The first Crosswalker sock is finished. It fits FL perfectly. My son tried very hard to get it on - and succeeded, but at such strain to the sock I feared for my stitches! So instead I invited him to choose a skein from the stash – pick a colour, any colour! Instead of carrying on with sock 2 for FL, I have cast on for an entirely different pair for my son, using his choice of yarn, which is unexpectedly bright – pictures will follow when there is something to see.
And on Saturday, Roo’s package arrived – woo hoo! The Jitterbug is so like the much-missed Piece of Beauty merino – the same tight “round” spin. And the dye-ing is gorgeous! I know it has a reputation for short yardage, so this will definitely be socks for me, to avoid disappointment to others. (Sounds convincing doesn’t it?!) And naughty Roo included a bar of Maya Gold in the package – I shared this with the kids, honest!
Most of the weekend was devoted to weeding the herb garden – finished! And I dug over and planted my veg plot: courgettes, golden beetroot, ordinary beetroot, salad mix, sorrel and a special variety of broad beans which can be eaten like mange tout. This seemed like a good idea given the short growing season up here. Now my window sill has a new set of pots as I start off the second set of seedlings: black “cavalo nero” kale, purple sprouting broccoli and some sweet basil. As well as penstemon for the herb garden, to go among the lavender for contrast.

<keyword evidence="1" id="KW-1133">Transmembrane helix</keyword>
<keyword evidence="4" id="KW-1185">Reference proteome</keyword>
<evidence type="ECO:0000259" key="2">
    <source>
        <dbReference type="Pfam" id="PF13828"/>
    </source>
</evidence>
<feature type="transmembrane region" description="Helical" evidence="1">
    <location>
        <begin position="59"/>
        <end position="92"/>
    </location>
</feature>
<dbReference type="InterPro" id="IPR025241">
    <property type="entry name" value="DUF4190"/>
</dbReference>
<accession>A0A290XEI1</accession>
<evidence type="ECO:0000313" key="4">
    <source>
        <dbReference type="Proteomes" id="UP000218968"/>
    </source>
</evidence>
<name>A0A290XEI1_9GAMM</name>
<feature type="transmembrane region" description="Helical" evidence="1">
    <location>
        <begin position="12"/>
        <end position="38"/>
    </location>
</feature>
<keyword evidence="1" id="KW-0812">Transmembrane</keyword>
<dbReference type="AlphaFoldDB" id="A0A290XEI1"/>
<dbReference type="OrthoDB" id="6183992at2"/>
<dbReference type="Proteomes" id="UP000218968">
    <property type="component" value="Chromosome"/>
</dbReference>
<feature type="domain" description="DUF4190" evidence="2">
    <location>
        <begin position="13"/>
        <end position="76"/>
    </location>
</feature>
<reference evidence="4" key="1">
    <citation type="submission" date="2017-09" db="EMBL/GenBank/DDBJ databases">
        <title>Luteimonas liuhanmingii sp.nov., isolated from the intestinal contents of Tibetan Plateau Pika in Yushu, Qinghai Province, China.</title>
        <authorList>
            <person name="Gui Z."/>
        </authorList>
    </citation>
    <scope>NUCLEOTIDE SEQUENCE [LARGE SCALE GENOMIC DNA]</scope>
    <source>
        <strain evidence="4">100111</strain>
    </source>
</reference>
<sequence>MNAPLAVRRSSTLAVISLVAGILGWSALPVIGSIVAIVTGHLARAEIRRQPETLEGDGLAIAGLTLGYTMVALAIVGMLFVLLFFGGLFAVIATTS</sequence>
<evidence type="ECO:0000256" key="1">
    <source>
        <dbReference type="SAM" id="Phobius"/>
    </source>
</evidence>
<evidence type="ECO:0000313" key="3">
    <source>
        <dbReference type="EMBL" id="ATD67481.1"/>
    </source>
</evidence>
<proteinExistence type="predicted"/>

I was also about to sow another batch of woad, as it is a biennial and this is year 2 for the plants I already have.
But then I found this on the web:
“Dyer's woad (Isatis tinctoria L.) is a devastating noxious weed … Dyer's woad displaces native rangeland species and has been observed to reduce forage carrying capacity by an average of 38 percent. Dyer's woad frequently invades dry, rocky soils on rugged terrain making control difficult.”
Oh crikey! What have I done?! Apparently two acres multiplied to 100 acres in the space of two years in one instance in Idaho. Don’t forget that I live on a farm, so there is considerable potential for spread. The critical issue seems to be the seed – let it develop seed pods, and you are doomed. But then again, this “weed” spread because people valued the deep indigo blue dye you can make from it. Time to think about harvesting my crop before it goes to seed, I thought!
So I went here:
and found out that I am too darned late to harvest my plants – the dye is extracted from the leaves of plants in Year ONE! What a classic error! So I will not be hand-dyeing yarn this year from my own crop of woad… unless I start all over again from seed. And I had better start digging out the current "crop" before it turns into a major agricultural incident! Mutter mutter mutter.